My Twitter feed was hit by a bolt of lightning on Tuesday, as hundreds of tweets and retweets rolled in about a new leaked photo of Oregon’s Spring Game helmets. The snowy, digital camouflage lids looked sexy, I had to admit, and according to Trendmap, it garnered social media reaction in every state in the country.
Even after the photo was debunked and the tomfoolery died down, I was left wondering.
Has there been a better year to be an Oregon sports fan? I don’t think so.
The weight of the country’s attention to a potential helmet the Ducks would wear in a glorified scrimmage is proof the NCAA spotlight has never shone brighter on Eugene. But barely halfway into the school year, Oregon football hasn’t been the Ducks’ most successful sport. In fact, many could argue it’s not even the second-best program in the athletic department this year.
When Rob Mullens was hired as Oregon’s athletic director in July of 2010, he made his priorities clear.
“One of the things that attracts me to the University of Oregon is folks are not afraid to say ‘we want to win championships,’” Mullens said.
Since his hiring, Oregon’s football and volleyball programs have both appeared in national championship games. Its women’s track and field and cross country teams have won national titles. Acrobatics and tumbling has won two. Its softball program has qualified for the College World Series, and its baseball program came a handful of outs away from doing the same.
It’s safe to say the athletic department is well-rounded.
So, not only is 2012-13 the athletic department’s best ever, it’s one of the overall best in the country.
But what happens the rest of this winter and spring? Can Oregon keep up this unprecedented Year of the Duck?
With the exception of women’s basketball, which is turn-your-head bad this season due to injuries and lack of veterans, each program should make a meaningful run at its respective postseasons: Men’s basketball will — barring an apocalyptic collapse — earn a spot in the Big Dance; softball returned its core veterans and added an ESPN Top 100-laden recruiting class for a run back to the WCWS; acrobatics and tumbling will gun for a threepeat.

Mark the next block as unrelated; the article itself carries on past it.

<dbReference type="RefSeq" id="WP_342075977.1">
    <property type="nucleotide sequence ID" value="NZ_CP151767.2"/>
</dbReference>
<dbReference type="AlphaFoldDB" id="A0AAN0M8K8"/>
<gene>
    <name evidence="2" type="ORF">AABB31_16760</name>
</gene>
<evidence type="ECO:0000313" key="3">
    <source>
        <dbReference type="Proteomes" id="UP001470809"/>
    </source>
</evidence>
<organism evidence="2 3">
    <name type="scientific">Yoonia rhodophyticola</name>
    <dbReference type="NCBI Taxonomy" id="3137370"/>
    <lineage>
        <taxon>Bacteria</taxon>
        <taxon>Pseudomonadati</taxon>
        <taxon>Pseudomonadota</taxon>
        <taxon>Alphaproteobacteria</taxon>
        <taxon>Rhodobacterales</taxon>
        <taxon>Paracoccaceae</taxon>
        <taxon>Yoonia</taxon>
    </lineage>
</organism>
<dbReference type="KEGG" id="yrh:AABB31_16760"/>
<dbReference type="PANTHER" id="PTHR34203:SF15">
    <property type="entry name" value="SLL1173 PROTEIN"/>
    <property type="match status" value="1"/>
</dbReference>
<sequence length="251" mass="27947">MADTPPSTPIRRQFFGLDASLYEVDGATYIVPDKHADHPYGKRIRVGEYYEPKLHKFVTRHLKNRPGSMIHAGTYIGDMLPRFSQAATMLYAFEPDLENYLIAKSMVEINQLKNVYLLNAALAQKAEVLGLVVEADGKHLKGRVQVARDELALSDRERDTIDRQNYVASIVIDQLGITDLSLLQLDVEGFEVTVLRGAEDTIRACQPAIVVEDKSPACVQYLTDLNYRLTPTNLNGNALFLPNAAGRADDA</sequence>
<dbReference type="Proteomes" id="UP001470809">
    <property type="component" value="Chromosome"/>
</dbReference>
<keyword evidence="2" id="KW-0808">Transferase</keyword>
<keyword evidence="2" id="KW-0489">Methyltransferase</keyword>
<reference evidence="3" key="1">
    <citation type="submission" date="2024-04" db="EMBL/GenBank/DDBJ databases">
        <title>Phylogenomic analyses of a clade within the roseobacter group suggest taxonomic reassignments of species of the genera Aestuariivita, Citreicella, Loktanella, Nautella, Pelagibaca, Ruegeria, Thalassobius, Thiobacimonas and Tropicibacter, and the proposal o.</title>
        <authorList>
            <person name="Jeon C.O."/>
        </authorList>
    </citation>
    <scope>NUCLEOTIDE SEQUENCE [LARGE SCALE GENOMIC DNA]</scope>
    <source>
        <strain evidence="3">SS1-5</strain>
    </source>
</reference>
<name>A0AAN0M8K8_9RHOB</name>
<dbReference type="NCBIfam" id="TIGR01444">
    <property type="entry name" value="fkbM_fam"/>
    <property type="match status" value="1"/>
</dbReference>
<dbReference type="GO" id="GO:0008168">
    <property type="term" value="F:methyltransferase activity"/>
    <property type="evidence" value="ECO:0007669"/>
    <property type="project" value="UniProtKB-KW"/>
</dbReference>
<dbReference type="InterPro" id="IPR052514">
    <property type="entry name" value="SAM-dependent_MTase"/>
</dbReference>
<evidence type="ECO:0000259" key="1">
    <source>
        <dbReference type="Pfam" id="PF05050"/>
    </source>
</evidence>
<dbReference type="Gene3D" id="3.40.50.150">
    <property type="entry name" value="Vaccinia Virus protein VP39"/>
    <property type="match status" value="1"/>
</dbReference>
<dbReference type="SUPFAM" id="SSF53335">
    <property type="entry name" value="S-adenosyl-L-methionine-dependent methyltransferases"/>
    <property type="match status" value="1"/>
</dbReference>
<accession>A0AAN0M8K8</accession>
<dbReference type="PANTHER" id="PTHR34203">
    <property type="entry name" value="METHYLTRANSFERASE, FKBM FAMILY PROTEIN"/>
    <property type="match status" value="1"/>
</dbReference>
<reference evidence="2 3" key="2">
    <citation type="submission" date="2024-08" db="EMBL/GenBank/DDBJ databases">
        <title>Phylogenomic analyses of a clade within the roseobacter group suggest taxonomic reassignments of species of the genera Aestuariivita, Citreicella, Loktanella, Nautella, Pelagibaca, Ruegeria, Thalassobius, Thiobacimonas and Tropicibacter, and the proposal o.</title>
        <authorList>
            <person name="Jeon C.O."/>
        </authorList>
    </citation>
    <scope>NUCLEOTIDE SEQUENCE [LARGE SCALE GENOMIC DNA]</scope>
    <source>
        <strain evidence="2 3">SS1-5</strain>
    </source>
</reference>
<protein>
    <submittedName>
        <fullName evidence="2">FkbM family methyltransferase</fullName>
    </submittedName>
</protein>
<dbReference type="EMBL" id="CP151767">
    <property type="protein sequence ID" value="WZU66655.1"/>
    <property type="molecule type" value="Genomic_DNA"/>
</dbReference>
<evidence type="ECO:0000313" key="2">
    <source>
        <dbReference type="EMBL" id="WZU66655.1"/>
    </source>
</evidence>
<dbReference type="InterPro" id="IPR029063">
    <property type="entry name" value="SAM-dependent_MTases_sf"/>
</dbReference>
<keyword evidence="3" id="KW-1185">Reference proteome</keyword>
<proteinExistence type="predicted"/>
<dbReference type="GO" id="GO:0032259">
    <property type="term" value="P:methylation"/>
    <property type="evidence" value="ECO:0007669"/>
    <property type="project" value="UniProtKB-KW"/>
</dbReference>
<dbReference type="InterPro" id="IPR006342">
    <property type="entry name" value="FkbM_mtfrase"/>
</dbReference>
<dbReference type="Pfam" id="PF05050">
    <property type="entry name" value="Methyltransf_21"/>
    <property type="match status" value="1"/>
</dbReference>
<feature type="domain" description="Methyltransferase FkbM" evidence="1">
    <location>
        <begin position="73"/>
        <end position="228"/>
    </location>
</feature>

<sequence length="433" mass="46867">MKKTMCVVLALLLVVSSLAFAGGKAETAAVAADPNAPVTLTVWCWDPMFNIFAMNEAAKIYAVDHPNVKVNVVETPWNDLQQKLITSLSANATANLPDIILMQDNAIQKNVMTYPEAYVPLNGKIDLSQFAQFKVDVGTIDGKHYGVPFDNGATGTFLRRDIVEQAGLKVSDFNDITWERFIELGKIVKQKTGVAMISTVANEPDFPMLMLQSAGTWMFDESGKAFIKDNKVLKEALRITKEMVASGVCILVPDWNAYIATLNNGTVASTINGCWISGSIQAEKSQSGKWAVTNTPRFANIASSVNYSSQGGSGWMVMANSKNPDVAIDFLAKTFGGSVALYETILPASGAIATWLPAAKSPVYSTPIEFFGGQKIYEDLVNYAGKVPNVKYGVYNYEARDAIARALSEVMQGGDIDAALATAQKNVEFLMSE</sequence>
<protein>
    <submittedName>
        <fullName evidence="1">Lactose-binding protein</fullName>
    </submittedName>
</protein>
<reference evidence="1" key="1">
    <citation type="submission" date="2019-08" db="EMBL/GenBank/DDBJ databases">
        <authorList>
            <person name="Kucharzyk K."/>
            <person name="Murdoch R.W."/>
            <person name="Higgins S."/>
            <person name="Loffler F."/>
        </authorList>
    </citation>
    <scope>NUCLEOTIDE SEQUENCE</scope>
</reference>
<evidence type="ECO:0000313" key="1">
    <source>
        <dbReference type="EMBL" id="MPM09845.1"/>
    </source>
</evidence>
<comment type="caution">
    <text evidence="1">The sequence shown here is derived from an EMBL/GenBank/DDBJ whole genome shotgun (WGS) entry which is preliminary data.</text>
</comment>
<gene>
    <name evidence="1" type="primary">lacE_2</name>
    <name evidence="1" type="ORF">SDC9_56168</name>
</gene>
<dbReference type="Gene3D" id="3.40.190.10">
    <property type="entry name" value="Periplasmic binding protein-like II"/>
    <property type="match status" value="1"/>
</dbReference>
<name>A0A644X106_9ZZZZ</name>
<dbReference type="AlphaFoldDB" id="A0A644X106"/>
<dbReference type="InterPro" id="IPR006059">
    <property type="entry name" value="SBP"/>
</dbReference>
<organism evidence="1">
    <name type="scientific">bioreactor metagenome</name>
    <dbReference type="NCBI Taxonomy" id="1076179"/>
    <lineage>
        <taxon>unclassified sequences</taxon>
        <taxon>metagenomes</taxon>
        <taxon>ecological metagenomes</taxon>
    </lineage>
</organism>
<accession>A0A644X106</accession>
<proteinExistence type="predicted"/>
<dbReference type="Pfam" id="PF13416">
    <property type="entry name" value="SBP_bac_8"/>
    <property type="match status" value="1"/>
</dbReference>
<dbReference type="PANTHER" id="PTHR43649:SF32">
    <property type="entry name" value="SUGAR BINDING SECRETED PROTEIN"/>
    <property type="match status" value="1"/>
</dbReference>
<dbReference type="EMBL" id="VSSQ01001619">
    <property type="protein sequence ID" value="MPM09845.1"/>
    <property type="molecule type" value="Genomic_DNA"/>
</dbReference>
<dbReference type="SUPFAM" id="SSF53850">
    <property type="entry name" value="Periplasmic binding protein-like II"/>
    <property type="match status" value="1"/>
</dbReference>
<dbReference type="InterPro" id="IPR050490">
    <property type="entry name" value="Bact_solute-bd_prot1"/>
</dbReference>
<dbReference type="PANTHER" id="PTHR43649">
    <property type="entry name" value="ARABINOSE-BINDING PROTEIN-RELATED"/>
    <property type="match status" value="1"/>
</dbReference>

None of that even says anything about an undefeated men’s tennis team and last year’s No. 14 golf team.
And come spring, Eugene will be TrackTown USA again, as track and field enjoys its perennial shot to add to its 10 national championships.
Soon, the athletic department may not need to rely on its fleet feet and a 1939 basketball team for the totality of its titles.
Ultimately, the surge of talent across the board stems from football. In 2010, the year Oregon football played Auburn in the Natty, Oregon’s athletic department revenue more than doubled, from $59 million to $122 million.
The result? The athletic department’s budget was $76 million in 2011 — $28 million higher than it was in 2006. The majority of the uptick went to scholarships and swelling coaching contracts. Money begets winning.
If that wasn’t enough, the Ducks are above average in the classroom of late, as well. Only Stanford, UCLA and Washington have higher graduation rates among athletes, according to the NCAA.
If the University’s programs tank down the stretch, blame me for jinxing it. I’ll be more than happy to be the scapegoat for a March Madness letdown or another busted baseball season.
But I’m calling it right now — this year is, and will be, the best year in the history of Ducks athletics.